Consider, Respect, and Honor: 3 Words for 2 Parents with 1 Goal
Consider, respect, and honor. Guest bloggers Tom and Julie Meekins believe these 3 words are foundational as 2 parents who have 1 goal of doing what’s best for their daughter with special needs. In today’s post, they explain how you can use them, too.
Making medical, therapy, social, and educational decisions for a child with challenges is daunting for moms and dads who are co-parenting them. When you add to the mix 2 parents with different ways of looking at life, processing information, coming to and implementing a decision, the task can be difficult. We encourage you to take into account 3 things as you interact with your child’s other parent: consider, respect, and honor.
Consider the viewpoint of the other parent. In most cases each parent wants what is best for the child. Therefore, it’s important to ask them what they think and how they feel. They may process the information and how it will impact all the rest of life differently than you. They may be quick to make decisions and be ready to act almost immediately. You may want to roll it around in your mind longer. You may want to factor in a bigger picture; or maybe you are the one who is itching to act and you feel held back. This can be frustrating. For example, in most cases Julie was often ready to jump on a plan before giving Tom the chance to express his concerns. It was important to Tom that he have a chance to look at the idea from every angle–financial, practical, spiritual, timing, and its impact on the family. Julie learned to give Tom the time to process and share his thoughts. Often, he came up with ideas that Julie never thought of and that were important for the situation.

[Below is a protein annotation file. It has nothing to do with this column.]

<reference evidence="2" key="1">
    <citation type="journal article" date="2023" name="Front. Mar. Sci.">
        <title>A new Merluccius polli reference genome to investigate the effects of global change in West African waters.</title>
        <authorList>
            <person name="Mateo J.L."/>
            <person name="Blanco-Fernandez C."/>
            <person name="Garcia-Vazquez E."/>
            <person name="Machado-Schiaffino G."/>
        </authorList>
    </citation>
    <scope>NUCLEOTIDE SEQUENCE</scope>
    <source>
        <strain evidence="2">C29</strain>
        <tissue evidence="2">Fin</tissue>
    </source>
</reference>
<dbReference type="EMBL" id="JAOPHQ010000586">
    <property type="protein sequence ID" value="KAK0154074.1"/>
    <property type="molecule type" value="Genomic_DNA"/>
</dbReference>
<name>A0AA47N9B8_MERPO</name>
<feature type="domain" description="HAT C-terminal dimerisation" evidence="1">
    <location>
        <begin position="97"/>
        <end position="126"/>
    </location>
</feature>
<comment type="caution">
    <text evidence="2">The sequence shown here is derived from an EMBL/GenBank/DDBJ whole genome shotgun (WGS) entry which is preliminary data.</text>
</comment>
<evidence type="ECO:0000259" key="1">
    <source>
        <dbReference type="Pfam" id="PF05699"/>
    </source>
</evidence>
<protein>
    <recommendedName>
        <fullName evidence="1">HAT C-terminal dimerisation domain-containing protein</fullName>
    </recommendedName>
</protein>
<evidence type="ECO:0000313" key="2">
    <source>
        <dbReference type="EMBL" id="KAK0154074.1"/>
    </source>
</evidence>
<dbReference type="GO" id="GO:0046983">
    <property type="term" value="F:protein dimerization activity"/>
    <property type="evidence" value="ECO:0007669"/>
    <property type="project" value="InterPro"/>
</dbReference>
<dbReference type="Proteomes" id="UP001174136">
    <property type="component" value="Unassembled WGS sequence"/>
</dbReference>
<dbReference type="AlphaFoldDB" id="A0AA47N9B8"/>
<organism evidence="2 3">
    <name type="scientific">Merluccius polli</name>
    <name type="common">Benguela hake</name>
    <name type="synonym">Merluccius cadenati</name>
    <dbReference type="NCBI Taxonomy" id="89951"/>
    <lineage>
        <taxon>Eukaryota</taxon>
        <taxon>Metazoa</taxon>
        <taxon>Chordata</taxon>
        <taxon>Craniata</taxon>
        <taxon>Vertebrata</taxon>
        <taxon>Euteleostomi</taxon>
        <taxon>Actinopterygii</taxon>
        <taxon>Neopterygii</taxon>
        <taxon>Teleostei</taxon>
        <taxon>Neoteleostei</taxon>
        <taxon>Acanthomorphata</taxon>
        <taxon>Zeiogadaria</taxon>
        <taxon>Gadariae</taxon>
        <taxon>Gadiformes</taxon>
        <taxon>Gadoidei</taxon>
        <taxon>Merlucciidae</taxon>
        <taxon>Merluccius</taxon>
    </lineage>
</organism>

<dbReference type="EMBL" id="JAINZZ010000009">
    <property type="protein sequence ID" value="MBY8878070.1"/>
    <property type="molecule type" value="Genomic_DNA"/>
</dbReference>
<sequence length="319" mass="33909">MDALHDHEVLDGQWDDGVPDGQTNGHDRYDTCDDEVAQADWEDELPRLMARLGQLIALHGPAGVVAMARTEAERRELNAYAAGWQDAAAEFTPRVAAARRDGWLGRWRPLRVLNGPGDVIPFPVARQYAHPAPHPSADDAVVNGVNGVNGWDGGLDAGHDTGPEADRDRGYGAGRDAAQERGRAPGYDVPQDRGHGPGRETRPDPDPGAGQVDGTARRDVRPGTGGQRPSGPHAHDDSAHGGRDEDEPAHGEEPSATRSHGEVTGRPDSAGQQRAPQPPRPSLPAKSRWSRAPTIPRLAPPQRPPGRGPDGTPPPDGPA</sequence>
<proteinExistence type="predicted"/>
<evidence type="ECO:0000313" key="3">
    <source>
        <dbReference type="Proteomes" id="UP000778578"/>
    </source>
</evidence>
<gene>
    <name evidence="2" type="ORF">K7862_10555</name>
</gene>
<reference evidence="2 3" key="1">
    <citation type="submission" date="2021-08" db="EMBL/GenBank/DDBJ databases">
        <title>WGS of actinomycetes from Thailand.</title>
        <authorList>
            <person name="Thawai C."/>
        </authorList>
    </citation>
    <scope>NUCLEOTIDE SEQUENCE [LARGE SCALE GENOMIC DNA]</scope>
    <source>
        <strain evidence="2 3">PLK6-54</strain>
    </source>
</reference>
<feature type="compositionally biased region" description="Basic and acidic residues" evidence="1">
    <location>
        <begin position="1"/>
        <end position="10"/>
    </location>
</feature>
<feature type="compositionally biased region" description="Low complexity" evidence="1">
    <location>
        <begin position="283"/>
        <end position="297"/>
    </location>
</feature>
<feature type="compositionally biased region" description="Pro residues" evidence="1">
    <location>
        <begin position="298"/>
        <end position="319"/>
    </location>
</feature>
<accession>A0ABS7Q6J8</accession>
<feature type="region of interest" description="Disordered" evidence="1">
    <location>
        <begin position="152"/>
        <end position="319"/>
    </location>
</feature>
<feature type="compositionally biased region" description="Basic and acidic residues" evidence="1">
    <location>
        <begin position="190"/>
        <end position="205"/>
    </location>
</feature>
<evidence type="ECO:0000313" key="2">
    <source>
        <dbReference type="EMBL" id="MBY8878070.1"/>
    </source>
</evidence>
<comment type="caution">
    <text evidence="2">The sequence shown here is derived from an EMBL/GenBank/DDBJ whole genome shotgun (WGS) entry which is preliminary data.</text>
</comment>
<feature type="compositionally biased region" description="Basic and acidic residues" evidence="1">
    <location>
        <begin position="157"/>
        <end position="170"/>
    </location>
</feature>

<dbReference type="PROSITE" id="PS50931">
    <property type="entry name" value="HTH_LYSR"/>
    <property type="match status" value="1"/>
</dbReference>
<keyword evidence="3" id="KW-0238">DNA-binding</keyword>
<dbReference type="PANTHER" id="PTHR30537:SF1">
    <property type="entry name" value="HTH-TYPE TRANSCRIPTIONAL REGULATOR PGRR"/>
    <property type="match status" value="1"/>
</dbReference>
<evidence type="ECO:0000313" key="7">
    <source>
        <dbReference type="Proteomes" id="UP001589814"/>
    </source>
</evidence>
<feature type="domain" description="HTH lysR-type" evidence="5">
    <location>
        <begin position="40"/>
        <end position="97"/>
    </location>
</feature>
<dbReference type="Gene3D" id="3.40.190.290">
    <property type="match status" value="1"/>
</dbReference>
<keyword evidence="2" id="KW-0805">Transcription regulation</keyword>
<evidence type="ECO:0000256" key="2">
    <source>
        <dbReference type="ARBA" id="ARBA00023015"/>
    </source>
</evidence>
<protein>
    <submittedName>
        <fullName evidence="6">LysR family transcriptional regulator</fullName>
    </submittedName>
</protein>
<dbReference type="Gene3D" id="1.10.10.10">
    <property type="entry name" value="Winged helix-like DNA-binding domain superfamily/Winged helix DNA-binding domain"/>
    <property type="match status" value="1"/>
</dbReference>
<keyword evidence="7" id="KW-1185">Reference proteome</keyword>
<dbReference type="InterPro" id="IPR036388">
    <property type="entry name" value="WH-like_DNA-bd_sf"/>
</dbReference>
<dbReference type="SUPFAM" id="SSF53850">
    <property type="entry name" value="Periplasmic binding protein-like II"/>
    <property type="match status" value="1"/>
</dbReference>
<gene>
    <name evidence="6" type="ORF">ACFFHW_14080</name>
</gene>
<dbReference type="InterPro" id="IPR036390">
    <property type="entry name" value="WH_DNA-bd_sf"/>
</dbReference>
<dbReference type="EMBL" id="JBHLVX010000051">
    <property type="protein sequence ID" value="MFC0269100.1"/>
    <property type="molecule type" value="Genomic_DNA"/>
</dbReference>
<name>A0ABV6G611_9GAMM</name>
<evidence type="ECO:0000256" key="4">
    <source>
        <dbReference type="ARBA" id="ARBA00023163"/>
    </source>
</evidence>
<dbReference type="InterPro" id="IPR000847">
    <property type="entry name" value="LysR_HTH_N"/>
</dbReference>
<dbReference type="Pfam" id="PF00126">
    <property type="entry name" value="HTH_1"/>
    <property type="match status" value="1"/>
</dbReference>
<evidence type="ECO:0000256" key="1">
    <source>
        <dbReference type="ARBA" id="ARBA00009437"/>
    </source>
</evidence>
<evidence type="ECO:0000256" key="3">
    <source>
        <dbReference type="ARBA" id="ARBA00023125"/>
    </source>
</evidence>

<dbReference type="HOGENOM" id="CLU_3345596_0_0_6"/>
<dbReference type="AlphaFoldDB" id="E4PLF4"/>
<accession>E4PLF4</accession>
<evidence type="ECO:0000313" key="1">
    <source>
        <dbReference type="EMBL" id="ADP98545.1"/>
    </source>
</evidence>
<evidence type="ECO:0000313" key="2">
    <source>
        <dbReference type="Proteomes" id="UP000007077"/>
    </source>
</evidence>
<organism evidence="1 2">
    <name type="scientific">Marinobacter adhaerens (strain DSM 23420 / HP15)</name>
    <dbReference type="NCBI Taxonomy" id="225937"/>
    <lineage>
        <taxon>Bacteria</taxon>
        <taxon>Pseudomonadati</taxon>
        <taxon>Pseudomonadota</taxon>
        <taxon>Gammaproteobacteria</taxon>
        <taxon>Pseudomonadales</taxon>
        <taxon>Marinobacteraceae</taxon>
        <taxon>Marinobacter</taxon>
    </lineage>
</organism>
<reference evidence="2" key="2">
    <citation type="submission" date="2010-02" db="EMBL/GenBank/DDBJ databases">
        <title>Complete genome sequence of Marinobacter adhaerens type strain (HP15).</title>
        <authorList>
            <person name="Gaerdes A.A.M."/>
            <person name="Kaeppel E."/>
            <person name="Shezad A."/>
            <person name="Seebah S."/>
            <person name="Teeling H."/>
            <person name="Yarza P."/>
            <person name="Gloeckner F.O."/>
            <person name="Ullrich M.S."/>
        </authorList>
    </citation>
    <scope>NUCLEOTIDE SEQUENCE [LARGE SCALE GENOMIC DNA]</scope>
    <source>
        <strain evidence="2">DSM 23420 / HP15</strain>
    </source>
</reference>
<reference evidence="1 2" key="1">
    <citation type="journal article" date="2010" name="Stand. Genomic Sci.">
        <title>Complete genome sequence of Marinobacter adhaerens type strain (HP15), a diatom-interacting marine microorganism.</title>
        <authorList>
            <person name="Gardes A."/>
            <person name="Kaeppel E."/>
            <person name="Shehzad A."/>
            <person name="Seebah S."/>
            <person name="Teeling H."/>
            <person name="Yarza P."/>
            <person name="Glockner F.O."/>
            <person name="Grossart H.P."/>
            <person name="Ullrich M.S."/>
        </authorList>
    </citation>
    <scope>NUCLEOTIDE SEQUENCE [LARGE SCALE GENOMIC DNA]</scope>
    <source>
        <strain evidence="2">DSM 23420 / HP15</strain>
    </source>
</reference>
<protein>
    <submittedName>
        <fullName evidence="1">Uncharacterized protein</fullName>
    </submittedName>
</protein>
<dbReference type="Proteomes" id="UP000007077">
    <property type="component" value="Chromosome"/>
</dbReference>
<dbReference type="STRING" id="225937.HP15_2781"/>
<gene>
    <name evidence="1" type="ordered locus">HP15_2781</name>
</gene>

Respect the co-parent’s feelings and methods. Remember to interact with grace and validate their ideas and feelings even when you don’t agree. Be a team player. Each of you brings an important component for the best of the child. Listen to each other well. Remember this isn’t a competition. The child wins when parents respect each other.
Honor one another’s role of co-parent. Whether you are co-parenting under the same roof or from separate households, remember that the other individual is also a parent to your child. In most cases, they have just as much of a right to make decisions for this child as you do. Their ideas are worthy of your consideration. We are not saying that you shrink back from sharing your convictions. We are saying that while you are making decisions, remember, as parents, you are a team.
In addition to the consider, respect, and honor, we suggest that you individually start each decision process with a deep breath, a time of prayer, and a commitment to listen carefully for God’s answer. Then, come to the table ready to execute your game plan having considered, respected, and honored the other parent.
Make my joy complete by being like-minded, having the same love,
being one in spirit and of one mind. Do nothing out of selfish ambition or vain conceit.
Rather, in humility value others above yourselves. (NIV)
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Tom and Julie Meekins have been married for 41 years and are the parents of four adult children, the youngest of whom was diagnosed with CHARGE Syndrome. They are the directors of Champions4Parents which is a ministry dedicated to bringing hope, encouragement, and empowerment to parents–all parents–and especially those raising a child who has challenges. They invite you to visit their website at Champions4Parents.com and email them at firstname.lastname@example.org.
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